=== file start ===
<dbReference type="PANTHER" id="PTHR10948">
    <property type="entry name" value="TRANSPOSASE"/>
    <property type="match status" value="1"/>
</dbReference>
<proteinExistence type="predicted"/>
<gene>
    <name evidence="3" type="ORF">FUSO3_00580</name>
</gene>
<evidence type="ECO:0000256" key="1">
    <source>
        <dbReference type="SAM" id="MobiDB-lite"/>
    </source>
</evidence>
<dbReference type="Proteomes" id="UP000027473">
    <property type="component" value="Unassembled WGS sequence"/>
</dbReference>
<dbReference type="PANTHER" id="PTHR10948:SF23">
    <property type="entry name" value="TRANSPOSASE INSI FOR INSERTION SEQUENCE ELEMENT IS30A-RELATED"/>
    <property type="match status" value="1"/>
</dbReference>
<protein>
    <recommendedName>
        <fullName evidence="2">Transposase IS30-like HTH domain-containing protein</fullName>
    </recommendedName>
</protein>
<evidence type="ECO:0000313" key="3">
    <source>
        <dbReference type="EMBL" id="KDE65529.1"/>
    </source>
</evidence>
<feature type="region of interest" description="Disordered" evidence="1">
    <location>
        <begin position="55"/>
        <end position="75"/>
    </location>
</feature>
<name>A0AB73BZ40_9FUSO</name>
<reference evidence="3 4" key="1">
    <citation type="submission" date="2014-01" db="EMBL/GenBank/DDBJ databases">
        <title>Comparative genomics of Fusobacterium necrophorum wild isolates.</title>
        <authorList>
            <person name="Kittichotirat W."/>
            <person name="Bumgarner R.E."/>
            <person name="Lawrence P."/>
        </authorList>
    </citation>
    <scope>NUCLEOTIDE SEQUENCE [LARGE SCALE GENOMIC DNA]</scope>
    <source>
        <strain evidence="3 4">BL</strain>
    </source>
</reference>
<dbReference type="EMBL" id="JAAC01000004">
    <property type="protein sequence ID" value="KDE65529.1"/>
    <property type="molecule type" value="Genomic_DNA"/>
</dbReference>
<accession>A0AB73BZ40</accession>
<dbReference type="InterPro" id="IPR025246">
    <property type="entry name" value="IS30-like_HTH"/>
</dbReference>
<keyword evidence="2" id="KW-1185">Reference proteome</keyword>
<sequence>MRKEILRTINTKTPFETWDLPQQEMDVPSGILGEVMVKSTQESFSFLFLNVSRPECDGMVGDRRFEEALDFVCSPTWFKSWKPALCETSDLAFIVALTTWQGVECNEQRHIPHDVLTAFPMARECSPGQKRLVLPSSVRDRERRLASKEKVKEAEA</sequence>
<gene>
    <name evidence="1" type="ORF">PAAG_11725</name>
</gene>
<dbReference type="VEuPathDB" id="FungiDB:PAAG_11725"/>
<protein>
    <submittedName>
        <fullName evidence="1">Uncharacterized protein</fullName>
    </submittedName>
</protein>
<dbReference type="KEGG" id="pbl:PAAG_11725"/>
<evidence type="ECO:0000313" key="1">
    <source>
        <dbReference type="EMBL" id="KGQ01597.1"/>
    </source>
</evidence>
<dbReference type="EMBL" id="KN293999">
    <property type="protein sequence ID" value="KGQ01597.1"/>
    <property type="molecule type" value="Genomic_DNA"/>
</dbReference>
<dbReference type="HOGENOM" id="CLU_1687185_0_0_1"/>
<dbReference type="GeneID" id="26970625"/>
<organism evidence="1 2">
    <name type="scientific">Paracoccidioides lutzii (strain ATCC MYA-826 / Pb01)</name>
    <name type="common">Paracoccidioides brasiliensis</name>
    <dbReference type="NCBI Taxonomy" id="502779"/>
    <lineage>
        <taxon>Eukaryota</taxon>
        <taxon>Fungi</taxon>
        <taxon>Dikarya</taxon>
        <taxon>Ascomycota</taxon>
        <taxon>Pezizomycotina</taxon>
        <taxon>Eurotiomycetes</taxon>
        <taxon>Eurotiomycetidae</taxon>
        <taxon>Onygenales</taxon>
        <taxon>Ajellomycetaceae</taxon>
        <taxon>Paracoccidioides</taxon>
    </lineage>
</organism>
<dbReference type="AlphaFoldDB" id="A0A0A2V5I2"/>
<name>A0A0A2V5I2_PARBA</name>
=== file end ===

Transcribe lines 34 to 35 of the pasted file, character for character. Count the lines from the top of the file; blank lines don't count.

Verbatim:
        <end position="75"/>
    </location>